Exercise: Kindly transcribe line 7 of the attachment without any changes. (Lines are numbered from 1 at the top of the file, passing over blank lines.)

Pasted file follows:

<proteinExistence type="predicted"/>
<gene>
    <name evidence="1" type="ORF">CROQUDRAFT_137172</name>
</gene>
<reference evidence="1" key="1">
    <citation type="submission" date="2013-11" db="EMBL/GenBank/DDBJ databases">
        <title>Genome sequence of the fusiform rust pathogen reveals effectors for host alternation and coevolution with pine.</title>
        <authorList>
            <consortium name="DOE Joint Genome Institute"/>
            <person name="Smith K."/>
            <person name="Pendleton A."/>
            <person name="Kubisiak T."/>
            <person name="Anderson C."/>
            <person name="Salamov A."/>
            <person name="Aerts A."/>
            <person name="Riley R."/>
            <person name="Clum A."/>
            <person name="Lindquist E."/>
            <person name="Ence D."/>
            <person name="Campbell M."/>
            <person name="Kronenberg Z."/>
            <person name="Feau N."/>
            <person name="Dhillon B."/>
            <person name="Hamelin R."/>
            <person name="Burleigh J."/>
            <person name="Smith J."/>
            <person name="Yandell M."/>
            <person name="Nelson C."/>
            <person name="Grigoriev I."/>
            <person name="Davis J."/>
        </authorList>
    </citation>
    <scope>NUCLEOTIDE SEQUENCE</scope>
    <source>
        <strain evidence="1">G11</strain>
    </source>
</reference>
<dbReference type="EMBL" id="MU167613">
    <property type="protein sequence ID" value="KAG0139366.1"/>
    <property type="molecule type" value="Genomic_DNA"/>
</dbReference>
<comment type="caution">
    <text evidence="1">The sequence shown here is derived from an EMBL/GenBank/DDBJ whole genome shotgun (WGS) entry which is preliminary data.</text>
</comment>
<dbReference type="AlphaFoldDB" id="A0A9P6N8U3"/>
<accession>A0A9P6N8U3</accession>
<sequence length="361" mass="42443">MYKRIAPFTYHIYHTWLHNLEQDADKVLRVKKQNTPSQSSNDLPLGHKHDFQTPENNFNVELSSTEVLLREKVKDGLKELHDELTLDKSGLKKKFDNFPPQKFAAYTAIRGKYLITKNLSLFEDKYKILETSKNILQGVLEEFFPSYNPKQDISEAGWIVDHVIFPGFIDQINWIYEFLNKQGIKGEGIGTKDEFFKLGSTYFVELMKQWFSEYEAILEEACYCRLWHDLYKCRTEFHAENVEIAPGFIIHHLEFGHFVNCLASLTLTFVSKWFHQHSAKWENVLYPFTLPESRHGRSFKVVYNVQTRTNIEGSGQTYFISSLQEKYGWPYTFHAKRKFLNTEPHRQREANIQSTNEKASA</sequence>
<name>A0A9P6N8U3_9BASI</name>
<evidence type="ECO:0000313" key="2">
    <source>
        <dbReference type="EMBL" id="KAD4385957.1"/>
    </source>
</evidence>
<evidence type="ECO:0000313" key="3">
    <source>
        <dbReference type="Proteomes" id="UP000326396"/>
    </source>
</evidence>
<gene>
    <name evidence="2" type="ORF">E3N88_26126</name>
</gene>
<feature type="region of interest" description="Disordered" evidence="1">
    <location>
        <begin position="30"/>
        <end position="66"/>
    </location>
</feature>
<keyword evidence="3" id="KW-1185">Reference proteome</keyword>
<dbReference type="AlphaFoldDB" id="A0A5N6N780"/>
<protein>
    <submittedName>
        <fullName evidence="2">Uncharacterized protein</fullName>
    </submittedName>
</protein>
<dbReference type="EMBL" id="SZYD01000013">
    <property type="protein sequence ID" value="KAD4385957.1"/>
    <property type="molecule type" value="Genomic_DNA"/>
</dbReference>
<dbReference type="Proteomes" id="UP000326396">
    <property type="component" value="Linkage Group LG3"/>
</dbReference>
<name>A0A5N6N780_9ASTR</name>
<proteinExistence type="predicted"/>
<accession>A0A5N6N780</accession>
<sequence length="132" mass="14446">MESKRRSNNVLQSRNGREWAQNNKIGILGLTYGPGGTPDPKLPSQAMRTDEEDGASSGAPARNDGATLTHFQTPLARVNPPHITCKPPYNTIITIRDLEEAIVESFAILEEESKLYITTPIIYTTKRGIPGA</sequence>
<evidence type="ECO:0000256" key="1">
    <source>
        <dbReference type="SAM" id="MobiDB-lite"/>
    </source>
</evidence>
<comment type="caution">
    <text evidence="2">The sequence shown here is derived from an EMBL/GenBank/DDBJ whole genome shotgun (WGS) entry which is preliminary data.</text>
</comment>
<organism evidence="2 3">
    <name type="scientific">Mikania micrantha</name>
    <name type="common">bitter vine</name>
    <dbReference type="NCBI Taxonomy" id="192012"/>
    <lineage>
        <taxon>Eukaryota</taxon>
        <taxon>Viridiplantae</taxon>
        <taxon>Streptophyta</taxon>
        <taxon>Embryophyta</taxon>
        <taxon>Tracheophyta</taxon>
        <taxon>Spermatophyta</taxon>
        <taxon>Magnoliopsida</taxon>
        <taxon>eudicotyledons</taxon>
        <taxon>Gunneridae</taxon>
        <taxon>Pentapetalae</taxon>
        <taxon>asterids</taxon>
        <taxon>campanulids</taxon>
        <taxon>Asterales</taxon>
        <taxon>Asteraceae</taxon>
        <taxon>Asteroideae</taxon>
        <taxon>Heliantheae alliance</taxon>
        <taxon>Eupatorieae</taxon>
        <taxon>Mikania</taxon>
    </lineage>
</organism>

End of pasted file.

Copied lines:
        <title>Genome sequence of the fusiform rust pathogen reveals effectors for host alternation and coevolution with pine.</title>